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Peabody Museum Peabody Museum Peabody Museum

Project Details

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Peabody Museum of Natural History, New Haven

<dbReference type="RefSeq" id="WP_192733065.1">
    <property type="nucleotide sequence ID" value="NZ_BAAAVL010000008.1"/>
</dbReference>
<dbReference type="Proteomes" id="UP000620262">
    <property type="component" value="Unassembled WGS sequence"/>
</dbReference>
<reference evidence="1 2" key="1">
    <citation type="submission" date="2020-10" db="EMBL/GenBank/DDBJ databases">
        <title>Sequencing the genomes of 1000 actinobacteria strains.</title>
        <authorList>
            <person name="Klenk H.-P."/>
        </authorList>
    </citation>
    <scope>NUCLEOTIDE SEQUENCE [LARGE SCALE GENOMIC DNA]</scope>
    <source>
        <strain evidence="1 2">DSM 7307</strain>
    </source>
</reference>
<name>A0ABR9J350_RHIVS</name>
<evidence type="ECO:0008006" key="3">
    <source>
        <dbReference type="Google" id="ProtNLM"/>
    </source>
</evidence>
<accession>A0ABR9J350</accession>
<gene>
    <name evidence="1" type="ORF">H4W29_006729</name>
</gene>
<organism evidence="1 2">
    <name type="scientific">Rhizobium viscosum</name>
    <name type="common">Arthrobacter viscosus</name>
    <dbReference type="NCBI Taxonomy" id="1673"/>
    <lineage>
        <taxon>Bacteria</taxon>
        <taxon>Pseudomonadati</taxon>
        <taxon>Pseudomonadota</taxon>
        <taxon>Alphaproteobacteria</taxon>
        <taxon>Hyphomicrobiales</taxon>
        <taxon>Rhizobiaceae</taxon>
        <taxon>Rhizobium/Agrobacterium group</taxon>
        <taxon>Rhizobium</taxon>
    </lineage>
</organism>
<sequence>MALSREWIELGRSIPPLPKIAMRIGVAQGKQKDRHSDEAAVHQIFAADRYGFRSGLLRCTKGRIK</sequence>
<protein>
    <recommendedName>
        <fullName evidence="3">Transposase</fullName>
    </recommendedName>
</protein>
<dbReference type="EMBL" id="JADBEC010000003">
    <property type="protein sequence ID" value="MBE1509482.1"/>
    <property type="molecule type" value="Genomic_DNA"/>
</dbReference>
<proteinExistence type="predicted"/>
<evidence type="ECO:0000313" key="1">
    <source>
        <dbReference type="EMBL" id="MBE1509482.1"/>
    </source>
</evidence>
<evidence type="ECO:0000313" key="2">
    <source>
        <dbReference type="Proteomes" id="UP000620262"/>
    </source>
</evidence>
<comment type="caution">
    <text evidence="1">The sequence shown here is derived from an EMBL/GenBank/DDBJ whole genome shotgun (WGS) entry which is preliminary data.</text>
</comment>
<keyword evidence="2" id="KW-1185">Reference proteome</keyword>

Yale Peabody Museum has recently begun a strategic plan for growth, accessibility and preservation of its collection through renovation of/ addition to its three facilities and the introduction of sustainable, energy use reducing building systems. The program, expected to be completed over the next ten years in three phases will provide for 51% more space for collections and 24% more space for exhibits, administrative offices, retail and public amenities. The plan also calls for the creation of a Lecture Hall, Multi-purpose Room, Atrium, and Café. Giordano is Project Manager of the first phase of this initiative, a major modernization/ renovation of the museum’s Fossil Halls (including the Great Hall of Dinosaurs) and support areas. Giordano has managed several capital improvement projects at Peabody in the past beginning with the construction of a new 6000 square foot roof over the existing skylight system above the Great Hall of Dinosaurs in 1996. The project ultimately created a new interior mechanical space located on the building’s roof. The scope, modified in the midst of construction by Yale to replace two existing handlers before the new roof was closed in, was particularly challenging in that the internal environment had to be kept stable throughout the duration of construction activities that included cutting beam pockets in the existing brick columns above the historic Zallinger Mural in order to provide attachment points for thirteen new 62 foot long steel beams. There were a number of carefully coordinated steps required to perform these activities safely without damage from vibration or water infiltration as the work progressed. In 2006, Giordano was asked to step in to complete a stalled exterior renovation of the museum involving re-pointing of 80% of the museum’s brick; replacement of 75% of the decorative stone, all of its windows, and 3 major roofs; and covering the original skylight structures with standing seam metal roofs. Again, these detailed restoration efforts were performed while the museum was occupied. Before each window unit was replaced, the collections housed in the interior spaces had to be protected from demolition debris and weather exposure. During this project, Yale retained two other contractors to perform repair work not under the umbrella of the Giordano project. This work required of Giordano’s team a great amount of coordination that required constant attention to scheduling and on the fly problem solving. Most recently, Giordano also took over as Construction Manager of: major building systems rehabilitation/replacement at Peabody’s Klein Geology Lab; and the installation of the museum’s much loved new Crustaceous Garden. Current Phase Architect:  Centerbrook Architects.